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The fierceness of queer youth: LGBT student organizations

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LGBT student organizations - Columbia University

The fierceness of queer youth: LGBT student organizations

LGBT student organizations - Columbia University
In the 1970s, the school campuses were a hotbed of protests– and LGBT students were not content to sit at the sidelines thanks to LGBT student organizations like the Student Homophile League (SHL).

The oldest of the LGBT student organizations

In 1966, the SHL– the oldest of the student organizations, later known as the Columbia Queer Alliance– was established to represent LGBTQ students at the Columbia University.

It was founded by Stephen Donaldson, a bisexual-identified LGBT rights activist.

During its first year, the SHL had only ten members and it had to fight with university administrators for official recognition.

Because the SHL insisted on using pseudonyms and anonymity, the university refused to sanction them.

As such, the SHL functioned as an underground organization during the first two years of its existence.

They later received an official charter in April 1967 after recruiting prominent student leaders to public liaisons so that the group’s actual participants could remain anonymous.

Forming other LGBT student organizations

To reach out to more LGBT people, Donaldson sent an announcement to every media outlet he knew.

Thanks to the publicity, a second chapter formed at Cornell University on March 1968 in response to an article in the Cornell Daily Sun.

Interestingly enough, this chapter began with more heterosexual supporters than gay students.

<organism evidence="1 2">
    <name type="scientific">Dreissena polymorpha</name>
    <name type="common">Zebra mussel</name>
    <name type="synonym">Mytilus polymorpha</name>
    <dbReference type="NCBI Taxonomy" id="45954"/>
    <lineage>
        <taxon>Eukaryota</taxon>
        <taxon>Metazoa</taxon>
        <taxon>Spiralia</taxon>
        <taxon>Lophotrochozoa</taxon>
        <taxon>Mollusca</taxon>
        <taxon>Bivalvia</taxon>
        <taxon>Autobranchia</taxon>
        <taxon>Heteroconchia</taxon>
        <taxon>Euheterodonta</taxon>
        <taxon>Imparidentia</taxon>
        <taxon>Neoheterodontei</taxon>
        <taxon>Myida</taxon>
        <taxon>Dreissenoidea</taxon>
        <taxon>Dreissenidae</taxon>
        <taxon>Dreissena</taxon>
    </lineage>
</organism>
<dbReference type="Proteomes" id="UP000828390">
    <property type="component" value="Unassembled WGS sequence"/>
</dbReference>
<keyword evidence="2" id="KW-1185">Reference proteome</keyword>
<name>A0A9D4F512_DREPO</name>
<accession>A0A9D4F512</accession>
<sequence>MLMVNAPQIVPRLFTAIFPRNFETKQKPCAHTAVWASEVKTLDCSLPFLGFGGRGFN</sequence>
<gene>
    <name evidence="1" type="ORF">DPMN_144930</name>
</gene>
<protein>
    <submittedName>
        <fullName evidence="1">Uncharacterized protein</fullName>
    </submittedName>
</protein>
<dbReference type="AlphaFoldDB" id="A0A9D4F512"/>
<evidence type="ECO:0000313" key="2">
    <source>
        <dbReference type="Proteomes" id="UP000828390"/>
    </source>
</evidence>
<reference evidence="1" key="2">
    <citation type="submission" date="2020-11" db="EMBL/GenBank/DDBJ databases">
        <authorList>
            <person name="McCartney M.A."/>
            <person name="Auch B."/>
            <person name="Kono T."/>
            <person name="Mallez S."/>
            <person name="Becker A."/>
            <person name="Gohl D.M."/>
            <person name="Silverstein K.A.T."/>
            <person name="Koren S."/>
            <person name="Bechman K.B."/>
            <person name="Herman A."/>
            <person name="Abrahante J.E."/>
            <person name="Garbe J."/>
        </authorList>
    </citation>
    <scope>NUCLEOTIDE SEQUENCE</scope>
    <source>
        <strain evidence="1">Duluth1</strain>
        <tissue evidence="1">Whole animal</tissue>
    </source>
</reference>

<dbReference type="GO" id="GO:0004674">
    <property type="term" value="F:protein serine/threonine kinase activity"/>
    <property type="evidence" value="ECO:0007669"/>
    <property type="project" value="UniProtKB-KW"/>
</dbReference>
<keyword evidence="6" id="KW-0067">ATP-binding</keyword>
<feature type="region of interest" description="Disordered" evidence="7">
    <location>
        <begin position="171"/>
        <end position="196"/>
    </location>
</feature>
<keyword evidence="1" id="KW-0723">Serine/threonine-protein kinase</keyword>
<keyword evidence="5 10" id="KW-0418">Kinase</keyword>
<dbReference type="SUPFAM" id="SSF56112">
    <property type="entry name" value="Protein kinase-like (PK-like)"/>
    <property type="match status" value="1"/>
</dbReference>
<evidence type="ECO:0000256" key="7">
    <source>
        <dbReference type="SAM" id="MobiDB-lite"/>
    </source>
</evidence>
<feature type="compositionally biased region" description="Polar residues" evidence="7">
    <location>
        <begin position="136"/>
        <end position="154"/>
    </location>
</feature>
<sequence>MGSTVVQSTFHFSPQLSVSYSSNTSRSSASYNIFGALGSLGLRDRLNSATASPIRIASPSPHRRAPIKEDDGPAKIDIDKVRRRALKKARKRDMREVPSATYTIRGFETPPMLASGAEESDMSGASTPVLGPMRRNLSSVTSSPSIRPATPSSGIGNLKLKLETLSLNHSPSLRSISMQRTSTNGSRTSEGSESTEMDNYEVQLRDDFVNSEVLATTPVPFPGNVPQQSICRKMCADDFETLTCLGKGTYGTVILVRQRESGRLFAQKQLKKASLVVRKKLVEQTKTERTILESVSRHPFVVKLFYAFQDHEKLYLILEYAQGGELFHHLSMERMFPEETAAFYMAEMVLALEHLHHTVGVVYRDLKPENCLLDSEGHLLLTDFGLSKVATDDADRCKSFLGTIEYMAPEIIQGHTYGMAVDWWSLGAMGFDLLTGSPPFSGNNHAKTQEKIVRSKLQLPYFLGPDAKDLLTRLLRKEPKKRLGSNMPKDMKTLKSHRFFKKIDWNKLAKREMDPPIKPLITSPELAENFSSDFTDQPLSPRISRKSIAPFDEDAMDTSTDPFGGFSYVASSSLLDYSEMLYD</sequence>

Within two years more groups similar to the SHL were formed at the Massachusetts Institute of Technology, the New York University, Rutgers University, and Stanford University.

By the end of four years, more than 150 such student groups had been established thereafter.

The LGBT student organizations make their move

Given that the ’70s was was a period of unrest, a number of students within the Cornell SHL began to debate on the focus of the organization: fight for civil liberties or promote gay culture.

That’s why when the Stonewall riots in New York City happened, it kicked off a militant gay liberation movement– and the Cornell chapter followed.

This group aligned themselves with the Students for a Democratic Society (SDS) to address queer issues.

Influenced by the Black Power militants and the campus chapter of the Black Liberation Front, the Cornell SHL changed their name to the Gay Liberation Front (GLF) and patterned themselves after this major group to organize sit-ins and boycotts.

Moreover, they brought in lesbian activist and bibliophile Barbara Gittings to their campus in 1969 to speak before the students.

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